A250256


Least positive integer whose decimal digits divide the plane into n regions (A249572 variant).


6



1, 6, 8, 68, 88, 688, 888, 6888, 8888, 68888, 88888, 688888, 888888, 6888888, 8888888, 68888888, 88888888, 688888888, 888888888, 6888888888, 8888888888, 68888888888, 88888888888, 688888888888, 888888888888, 6888888888888, 8888888888888, 68888888888888
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OFFSET

1,2


COMMENTS

Equivalently, with offset 0, least positive integer with n holes in its decimal digits. Leading zeros are not permitted. Variation of A249572 with the numeral "4" considered open at the top, as it is often handwritten. See also the comments in A249572.
For n > 2, a(n) + a(n+1) divides the plane into 2 regions. For n > 1, a(2n)  a(2n1) divides the plane into n+1 regions. For n >= 1, a(2n+1)  a(2n) divides the plane into n regions.  Ivan N. Ianakiev, Feb 23 2015


LINKS

Table of n, a(n) for n=1..28.
Brady Haran and N. J. A. Sloane, What Number Comes Next? (2018), Numberphile video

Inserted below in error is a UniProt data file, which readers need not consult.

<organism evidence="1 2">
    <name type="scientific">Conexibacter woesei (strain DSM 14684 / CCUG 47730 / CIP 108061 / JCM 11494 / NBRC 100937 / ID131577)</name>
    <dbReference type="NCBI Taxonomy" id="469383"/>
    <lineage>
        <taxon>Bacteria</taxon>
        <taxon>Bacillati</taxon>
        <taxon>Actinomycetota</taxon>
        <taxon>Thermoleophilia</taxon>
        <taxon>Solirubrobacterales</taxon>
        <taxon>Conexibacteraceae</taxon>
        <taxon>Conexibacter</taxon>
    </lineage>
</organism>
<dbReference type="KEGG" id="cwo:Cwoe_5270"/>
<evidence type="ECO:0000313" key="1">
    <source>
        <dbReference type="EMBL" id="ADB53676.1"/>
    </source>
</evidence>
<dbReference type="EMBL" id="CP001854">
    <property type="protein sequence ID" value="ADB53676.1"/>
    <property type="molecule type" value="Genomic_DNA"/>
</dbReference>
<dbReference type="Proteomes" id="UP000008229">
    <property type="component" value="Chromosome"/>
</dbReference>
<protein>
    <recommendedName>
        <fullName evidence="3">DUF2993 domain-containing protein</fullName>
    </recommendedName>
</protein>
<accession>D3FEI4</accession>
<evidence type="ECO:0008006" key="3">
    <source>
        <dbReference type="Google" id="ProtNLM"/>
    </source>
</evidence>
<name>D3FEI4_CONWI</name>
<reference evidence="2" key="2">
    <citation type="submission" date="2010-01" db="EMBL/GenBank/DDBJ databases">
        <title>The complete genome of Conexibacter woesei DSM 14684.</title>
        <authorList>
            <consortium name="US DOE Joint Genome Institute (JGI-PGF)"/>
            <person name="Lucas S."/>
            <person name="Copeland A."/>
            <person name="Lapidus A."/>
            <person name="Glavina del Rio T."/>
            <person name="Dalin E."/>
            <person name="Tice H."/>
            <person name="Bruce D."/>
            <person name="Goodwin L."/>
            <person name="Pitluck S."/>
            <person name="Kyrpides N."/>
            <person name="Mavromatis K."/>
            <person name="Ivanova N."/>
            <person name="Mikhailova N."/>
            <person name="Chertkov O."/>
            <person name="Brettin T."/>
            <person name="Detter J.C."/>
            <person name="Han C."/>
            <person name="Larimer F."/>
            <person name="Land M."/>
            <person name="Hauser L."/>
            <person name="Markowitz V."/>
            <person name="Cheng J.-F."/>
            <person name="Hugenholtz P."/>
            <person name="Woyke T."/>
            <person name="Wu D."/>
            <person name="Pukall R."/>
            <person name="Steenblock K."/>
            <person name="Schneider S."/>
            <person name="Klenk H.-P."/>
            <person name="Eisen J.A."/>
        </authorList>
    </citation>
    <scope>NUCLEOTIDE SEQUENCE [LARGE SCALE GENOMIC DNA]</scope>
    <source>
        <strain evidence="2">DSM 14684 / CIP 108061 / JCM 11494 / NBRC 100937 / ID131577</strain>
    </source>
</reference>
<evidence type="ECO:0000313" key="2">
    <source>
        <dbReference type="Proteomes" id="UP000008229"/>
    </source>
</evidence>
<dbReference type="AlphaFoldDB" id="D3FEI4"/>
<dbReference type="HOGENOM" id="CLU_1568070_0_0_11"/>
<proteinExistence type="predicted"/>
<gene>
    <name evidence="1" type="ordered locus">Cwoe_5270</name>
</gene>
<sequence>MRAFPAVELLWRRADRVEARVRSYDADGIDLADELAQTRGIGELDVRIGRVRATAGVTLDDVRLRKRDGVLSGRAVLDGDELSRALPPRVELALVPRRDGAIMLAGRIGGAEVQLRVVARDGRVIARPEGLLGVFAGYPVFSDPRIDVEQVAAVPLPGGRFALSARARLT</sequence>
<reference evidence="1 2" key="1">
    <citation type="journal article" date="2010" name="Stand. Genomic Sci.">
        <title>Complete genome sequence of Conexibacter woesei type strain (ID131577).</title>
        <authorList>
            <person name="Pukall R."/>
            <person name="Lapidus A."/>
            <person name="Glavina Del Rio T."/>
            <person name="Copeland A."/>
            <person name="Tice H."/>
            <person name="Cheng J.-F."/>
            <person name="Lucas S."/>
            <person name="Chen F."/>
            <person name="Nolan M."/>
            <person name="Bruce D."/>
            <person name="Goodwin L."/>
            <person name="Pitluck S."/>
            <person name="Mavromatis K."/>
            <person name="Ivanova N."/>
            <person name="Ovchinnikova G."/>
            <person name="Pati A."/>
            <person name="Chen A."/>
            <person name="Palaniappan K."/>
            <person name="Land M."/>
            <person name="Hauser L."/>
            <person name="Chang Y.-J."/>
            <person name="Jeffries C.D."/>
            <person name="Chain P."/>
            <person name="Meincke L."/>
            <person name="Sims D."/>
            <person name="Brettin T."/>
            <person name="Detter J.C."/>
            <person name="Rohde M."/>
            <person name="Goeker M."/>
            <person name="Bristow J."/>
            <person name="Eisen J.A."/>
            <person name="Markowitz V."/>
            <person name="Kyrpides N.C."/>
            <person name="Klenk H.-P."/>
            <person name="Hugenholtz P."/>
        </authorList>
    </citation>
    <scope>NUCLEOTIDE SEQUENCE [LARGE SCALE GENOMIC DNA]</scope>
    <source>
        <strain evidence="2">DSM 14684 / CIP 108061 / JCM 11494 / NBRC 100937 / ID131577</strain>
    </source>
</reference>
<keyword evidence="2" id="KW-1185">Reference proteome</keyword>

FORMULA

a(n) = 10*a(n2) + 8 for n >= 4.
From Chai Wah Wu, Jul 12 2016: (Start)
a(n) = a(n1) + 10*a(n2)  10*a(n3) for n > 4.
G.f.: x*(10*x^3  8*x^2 + 5*x + 1)/((x  1)*(10*x^2  1)). (End)


EXAMPLE

The integer 68, whose decimal digits have 3 holes, divides the plane into 4 regions. No smaller positive integer does this, so a(4) = 68.


MATHEMATICA

Join[{1, 6, 8}, RecurrenceTable[{a[1]==68, a[2]==88, a[n]==10 a[n2] + 8}, a, {n, 20}]] (* Vincenzo Librandi, Nov 16 2014 *)


PROG

(MAGMA) I:=[1, 6, 8, 68]; [n le 4 select I[n] else 10*Self(n2)+8: n in [1..30]]; // Vincenzo Librandi, Nov 15 2014


CROSSREFS

Cf. A249572, A250257, A250258, A001743, A001744, A001745, A001746, A002282.
Sequence in context: A322544 A270038 A284635 * A242490 A216796 A137127
Adjacent sequences: A250253 A250254 A250255 * A250257 A250258 A250259


KEYWORD

nonn,base,easy


AUTHOR

Rick L. Shepherd, Nov 15 2014


STATUS

approved